American consumers slowed their spending to a gain of just 0.6% in September, a cautionary sign for an economy that remains in the grip of a pandemic and a prolonged bout of high inflation.
At the same time, a key inflation barometer that’s closely followed by the Federal Reserve surged 4.4% last month from a year earlier — the fastest such increase in three decades. And wages, a key component of inflation, jumped 0.8% — twice the August gain and a reflection of the growing ability of workers to compel higher pay from companies that are desperate to fill a near-record number of available jobs. A separate report Friday showed that wages jumped 1.5% in the three months that ended in September, the most on records dating back 20 years.
Sharply rising prices, in part a result of supply shortages, have imposed a growing burden on American households. For months, annual inflation has remained far above the modest annual rates of 2% or less that prevailed before the pandemic recession.
Overall, Friday’s report from the Commerce Department showed that personal incomes, which provide the fuel for spending, fell 1% in September, the sharpest decline in four months. That occurred because the sizable gain in wages was more than offset by the category of income that includes government benefits: It plunged 7%, reflecting the expiration of emergency federal programs, including expanded unemployment benefits.
The economy, while growing, is still being hampered by COVID-19 cases and persistent supply shortages. On Thursday, the government estimated that the economy slowed sharply to a 2% annual growth rate in the July-September period, the weakest quarterly expansion since the recovery from the pandemic recession began last year.
For the July-September quarter as a whole, consumer spending, which fuels about 70% of overall economic activity, weakened to an annual growth rate of just 1.6%. That was down significantly from the previous quarter.
Economists remain hopeful for a bounce-back in the current quarter, with confirmed COVID cases declining, vaccination rates rising, businesses investing and more Americans venturing out to spend money. Many analysts think the economy will rebound at a solid annual growth rate of at least 4% this quarter.
Workers have gained the upper hand in the job market for the first time in at least two decades, and they are commanding higher pay, better benefits and other perks like flexible work hours. With more jobs available than there are unemployed people, government data shows, businesses have been forced to work harder to attract employees.
Higher inflation is eating away at some of the wage increases, but in recent months overall pay has kept up with rising prices. The 1.5% increase in wages and salaries in the third quarter stayed ahead of the 1.2% increase in inflation during that period, economists said.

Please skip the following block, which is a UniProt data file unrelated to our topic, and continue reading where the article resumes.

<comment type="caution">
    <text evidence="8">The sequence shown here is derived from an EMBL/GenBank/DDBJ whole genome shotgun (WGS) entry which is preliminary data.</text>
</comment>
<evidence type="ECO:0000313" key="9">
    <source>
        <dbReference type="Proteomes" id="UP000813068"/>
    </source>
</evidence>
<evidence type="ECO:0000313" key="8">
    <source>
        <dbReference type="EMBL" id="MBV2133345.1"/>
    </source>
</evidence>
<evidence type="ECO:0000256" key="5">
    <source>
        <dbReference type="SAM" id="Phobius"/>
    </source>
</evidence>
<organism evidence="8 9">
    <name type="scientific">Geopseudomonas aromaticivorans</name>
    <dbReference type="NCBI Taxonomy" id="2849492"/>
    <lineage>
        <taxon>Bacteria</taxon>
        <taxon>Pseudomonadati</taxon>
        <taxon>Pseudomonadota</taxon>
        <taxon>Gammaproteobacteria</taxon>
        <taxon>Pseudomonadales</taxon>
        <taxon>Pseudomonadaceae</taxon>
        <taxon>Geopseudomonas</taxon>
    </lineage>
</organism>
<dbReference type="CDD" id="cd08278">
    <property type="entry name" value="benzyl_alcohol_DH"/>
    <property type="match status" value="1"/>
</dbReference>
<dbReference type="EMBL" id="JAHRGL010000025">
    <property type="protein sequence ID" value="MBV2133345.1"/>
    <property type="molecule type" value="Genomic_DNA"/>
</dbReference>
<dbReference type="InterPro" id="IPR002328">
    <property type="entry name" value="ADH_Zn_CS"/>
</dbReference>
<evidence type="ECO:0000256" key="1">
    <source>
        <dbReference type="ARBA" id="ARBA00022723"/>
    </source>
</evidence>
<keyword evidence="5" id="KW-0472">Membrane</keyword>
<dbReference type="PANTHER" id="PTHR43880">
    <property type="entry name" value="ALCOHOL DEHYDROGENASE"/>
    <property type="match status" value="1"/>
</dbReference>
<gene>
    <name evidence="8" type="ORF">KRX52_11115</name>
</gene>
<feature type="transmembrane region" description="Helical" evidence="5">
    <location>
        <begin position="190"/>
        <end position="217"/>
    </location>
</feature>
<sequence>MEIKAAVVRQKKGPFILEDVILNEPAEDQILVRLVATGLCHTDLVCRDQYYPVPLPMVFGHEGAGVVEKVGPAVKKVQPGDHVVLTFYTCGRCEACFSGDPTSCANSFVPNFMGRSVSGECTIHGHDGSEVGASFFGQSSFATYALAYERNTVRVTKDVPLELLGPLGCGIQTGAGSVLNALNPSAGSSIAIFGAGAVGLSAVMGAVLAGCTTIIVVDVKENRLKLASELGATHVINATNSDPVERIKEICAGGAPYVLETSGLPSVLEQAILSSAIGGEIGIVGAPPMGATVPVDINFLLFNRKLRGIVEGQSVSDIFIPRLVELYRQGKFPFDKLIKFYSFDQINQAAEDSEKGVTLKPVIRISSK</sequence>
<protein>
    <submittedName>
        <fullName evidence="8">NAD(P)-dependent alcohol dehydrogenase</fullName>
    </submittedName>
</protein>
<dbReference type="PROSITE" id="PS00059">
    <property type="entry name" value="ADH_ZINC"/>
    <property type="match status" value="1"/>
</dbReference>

In Friday’s report on consumer spending, the government said that last month’s 0.6% increase marked a slowdown from the 1% gain in August. Purchases of goods slowed to a 0.5% rise in September, compared with a 1.6% increase in August. More Americans have been shifting their spending away from the physical goods that many purchased while hunkered down at home to spending on services, from haircuts to airline tickets to restaurant meals. In some cases, a shortage of products, related to bottlenecked supply chains, are keeping a lid on goods purchases.
The 12-month increase of 4.4% in a price gauge preferred by the Fed, the largest such rise since early 1991, reflected a continuation of the inflation pressures that have intensified in recent months. So-called core inflation, which excludes volatile energy and food costs, rose by a slightly milder 3.6% over the past year.
Most economists expect consumer spending to strengthen as supply problems ease. The resilience of such spending has fueled businesses’ need for workers, and in many cases they can’t find enough. In September, employers added just 194,000 jobs, a second straight tepid gain and a sign that the pandemic still had a grip on the economy with many companies struggling to attract applicants to fill jobs. Many people who lost jobs in the pandemic have yet to start looking again.
Lydia Boussour, lead U.S. economist at Oxford Economics, said she thinks that consumer spending, which slowed to an annual growth rate of just 1.6% in the July-September period, is rebounding in the current quarter.
“An improving health situation, rising mobility, improving employment trends and solid household finances,” Boussour wrote, should help fuel a consumer spending increase of around 5% this quarter.
The report Friday showed that the saving rate dipped to 7.5% of after-tax income in September, a still-high level but down from 9.2% in August.
Martin Crutsinger is an AP Economics Writer.
AP Economics Writer Christopher Rugaber contributed to this report.